What Use Is Nanotechnology?

Good question!

Technology Review, besides being a great magazine edited by Jason Pontin, who I have known since the heyday of Red Herring, also puts on some great conferences. So I was excited and honoured to be invited to EmTech Spain, a two day conference in Malaga focussing on emerging technologies.

Along with my World Economic Forum colleague Javier García Martínez of Rive Technology and the University of Alicante,  we were discussing what nanotechnology is, how to build a business out of it, and where it will take us.

Normally at these kind of conferences, discussing everything from the future of cities to social media, nanotech is one of the most futuristic and least understood technologies on the agenda – making me feel like a cuckoo in the nest when most peoples idea of emerging technology is something that they can have on their iPhone next week. However the “imagine a world where…” speech was given by Richard Kivel this time, discussing regenerative medicine, while Javier and I discussed existing and future applications of nanotechnologies.

So what use is nanotechnology? Simple, I think is makes a key contribution to addressing issues such as energy and health, allowing us to support today’s 7 billion and tomorrow’s 10 billion people in an increasingly sustainable manner. You can read my thoughts in the original Spanish, or as a rougher and less polished Q&A in English below.

1. If we make a more efficient use of resources (energy, agriculture, water) through technology, could a growing population (eg, India or China) join the living and consumption standards of the developed world?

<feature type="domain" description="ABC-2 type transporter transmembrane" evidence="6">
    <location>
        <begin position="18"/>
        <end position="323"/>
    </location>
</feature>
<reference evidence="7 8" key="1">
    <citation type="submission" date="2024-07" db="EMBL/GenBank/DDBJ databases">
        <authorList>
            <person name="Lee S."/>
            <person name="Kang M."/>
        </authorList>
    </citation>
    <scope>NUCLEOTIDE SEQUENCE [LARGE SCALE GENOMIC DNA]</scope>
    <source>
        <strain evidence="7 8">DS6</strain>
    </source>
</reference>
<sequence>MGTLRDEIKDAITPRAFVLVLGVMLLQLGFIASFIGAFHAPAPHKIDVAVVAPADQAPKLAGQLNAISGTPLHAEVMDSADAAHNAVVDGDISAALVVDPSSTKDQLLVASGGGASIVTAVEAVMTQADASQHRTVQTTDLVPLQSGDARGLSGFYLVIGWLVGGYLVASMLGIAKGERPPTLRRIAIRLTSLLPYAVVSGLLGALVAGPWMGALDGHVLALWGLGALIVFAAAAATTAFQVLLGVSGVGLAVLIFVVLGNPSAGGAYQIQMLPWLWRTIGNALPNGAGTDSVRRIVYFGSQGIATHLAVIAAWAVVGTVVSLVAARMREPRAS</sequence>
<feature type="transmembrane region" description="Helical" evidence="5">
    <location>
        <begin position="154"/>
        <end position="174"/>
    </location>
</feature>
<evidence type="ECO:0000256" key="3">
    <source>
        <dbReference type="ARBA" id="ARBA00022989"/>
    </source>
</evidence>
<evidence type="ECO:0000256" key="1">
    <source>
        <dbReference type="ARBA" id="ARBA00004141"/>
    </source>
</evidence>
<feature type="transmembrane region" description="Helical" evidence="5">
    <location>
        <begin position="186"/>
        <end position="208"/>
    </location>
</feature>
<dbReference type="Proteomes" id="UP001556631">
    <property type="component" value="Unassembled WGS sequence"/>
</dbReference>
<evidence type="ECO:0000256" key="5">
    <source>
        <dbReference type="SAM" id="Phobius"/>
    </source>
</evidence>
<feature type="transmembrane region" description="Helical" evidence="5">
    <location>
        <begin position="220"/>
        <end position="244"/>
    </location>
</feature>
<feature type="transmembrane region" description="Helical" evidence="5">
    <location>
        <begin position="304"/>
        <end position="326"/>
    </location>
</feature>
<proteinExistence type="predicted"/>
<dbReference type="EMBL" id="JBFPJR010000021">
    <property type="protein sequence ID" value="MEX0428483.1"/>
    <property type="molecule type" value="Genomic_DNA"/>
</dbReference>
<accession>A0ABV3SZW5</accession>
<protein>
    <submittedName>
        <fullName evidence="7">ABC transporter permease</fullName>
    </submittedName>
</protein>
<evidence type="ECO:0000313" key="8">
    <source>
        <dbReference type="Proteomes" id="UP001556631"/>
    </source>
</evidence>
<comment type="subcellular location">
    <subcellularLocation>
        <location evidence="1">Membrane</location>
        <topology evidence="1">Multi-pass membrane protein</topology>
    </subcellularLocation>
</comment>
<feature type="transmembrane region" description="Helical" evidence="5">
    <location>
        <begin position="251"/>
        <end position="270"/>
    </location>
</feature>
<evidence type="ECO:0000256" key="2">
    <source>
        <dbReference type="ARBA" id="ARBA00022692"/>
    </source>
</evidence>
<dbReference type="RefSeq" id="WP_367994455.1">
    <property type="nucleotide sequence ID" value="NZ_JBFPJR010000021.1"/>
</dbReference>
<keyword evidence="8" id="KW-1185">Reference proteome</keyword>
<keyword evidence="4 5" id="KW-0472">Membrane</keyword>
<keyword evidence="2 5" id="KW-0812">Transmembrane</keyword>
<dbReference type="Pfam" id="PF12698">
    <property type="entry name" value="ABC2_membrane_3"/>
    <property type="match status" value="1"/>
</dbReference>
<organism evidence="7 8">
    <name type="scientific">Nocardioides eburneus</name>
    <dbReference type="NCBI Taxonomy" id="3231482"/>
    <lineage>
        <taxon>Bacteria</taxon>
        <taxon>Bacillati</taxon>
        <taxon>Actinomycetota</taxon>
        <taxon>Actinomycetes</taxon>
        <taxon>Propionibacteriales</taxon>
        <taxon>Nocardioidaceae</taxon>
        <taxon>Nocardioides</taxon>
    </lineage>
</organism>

I’m an optimist about technology, after all it has got us this far, supporting another billion people every 12-14 years which would have been unimaginable only a hundred years ago. New technologies certainly help us make better use of resources but we have to remember that many of those resources – fossil fuels, minerals – are finite and their use does come at an environmental and social cost. If the plan was to continue with the same age old patterns of consumption, take-make-waste, then the answer to this question would have to be no. But in step with new technologies we are moving towards new patterns of consumption, with the energy balance shifting away from fossil fuels to renewables such as solar harvesting and biomass. So life in the 21st Century for China and India won’t all be Cadillac Eldorados, as social and economic pressures shift us into new modes of consumption. What I do think we will see is more sustainability, whether in energy or food, and new technologies being used to proactively prevent disease and pestilence – as we have already seen from genetically engineered plants to point of care medical diagnostics –  rather than simply cleaning up the mess.